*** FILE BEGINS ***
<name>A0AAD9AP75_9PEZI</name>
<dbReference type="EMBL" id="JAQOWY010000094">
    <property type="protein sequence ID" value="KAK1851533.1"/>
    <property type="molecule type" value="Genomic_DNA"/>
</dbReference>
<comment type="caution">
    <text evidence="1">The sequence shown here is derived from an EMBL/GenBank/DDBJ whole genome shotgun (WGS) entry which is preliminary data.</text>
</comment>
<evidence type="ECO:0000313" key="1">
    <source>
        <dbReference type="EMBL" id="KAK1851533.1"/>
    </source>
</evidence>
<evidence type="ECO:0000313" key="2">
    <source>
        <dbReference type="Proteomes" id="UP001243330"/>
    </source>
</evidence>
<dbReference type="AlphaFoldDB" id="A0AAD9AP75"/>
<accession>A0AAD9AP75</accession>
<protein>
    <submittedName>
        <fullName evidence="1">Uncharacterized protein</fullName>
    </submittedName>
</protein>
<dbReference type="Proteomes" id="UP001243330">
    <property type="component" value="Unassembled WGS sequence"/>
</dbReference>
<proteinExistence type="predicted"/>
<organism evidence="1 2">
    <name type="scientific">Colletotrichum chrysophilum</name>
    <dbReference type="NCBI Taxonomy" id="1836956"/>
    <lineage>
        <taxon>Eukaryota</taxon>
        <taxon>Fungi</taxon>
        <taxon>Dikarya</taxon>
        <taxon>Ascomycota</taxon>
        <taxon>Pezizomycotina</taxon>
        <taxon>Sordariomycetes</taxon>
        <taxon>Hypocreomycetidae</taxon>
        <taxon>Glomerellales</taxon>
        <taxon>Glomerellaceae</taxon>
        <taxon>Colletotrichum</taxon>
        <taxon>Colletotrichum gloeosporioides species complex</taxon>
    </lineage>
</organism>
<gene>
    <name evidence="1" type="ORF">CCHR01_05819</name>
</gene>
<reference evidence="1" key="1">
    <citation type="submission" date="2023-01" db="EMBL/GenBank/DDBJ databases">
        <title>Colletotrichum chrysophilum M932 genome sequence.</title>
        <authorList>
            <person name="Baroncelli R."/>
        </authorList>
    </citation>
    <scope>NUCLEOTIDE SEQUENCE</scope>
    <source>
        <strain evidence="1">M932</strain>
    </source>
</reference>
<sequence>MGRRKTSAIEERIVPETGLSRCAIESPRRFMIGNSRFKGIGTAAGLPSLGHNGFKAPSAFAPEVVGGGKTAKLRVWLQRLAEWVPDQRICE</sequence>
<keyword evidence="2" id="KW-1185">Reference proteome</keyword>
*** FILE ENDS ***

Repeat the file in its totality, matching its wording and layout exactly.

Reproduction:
<name>A0AAD9AP75_9PEZI</name>
<dbReference type="EMBL" id="JAQOWY010000094">
    <property type="protein sequence ID" value="KAK1851533.1"/>
    <property type="molecule type" value="Genomic_DNA"/>
</dbReference>
<comment type="caution">
    <text evidence="1">The sequence shown here is derived from an EMBL/GenBank/DDBJ whole genome shotgun (WGS) entry which is preliminary data.</text>
</comment>
<evidence type="ECO:0000313" key="1">
    <source>
        <dbReference type="EMBL" id="KAK1851533.1"/>
    </source>
</evidence>
<evidence type="ECO:0000313" key="2">
    <source>
        <dbReference type="Proteomes" id="UP001243330"/>
    </source>
</evidence>
<dbReference type="AlphaFoldDB" id="A0AAD9AP75"/>
<accession>A0AAD9AP75</accession>
<protein>
    <submittedName>
        <fullName evidence="1">Uncharacterized protein</fullName>
    </submittedName>
</protein>
<dbReference type="Proteomes" id="UP001243330">
    <property type="component" value="Unassembled WGS sequence"/>
</dbReference>
<proteinExistence type="predicted"/>
<organism evidence="1 2">
    <name type="scientific">Colletotrichum chrysophilum</name>
    <dbReference type="NCBI Taxonomy" id="1836956"/>
    <lineage>
        <taxon>Eukaryota</taxon>
        <taxon>Fungi</taxon>
        <taxon>Dikarya</taxon>
        <taxon>Ascomycota</taxon>
        <taxon>Pezizomycotina</taxon>
        <taxon>Sordariomycetes</taxon>
        <taxon>Hypocreomycetidae</taxon>
        <taxon>Glomerellales</taxon>
        <taxon>Glomerellaceae</taxon>
        <taxon>Colletotrichum</taxon>
        <taxon>Colletotrichum gloeosporioides species complex</taxon>
    </lineage>
</organism>
<gene>
    <name evidence="1" type="ORF">CCHR01_05819</name>
</gene>
<reference evidence="1" key="1">
    <citation type="submission" date="2023-01" db="EMBL/GenBank/DDBJ databases">
        <title>Colletotrichum chrysophilum M932 genome sequence.</title>
        <authorList>
            <person name="Baroncelli R."/>
        </authorList>
    </citation>
    <scope>NUCLEOTIDE SEQUENCE</scope>
    <source>
        <strain evidence="1">M932</strain>
    </source>
</reference>
<sequence>MGRRKTSAIEERIVPETGLSRCAIESPRRFMIGNSRFKGIGTAAGLPSLGHNGFKAPSAFAPEVVGGGKTAKLRVWLQRLAEWVPDQRICE</sequence>
<keyword evidence="2" id="KW-1185">Reference proteome</keyword>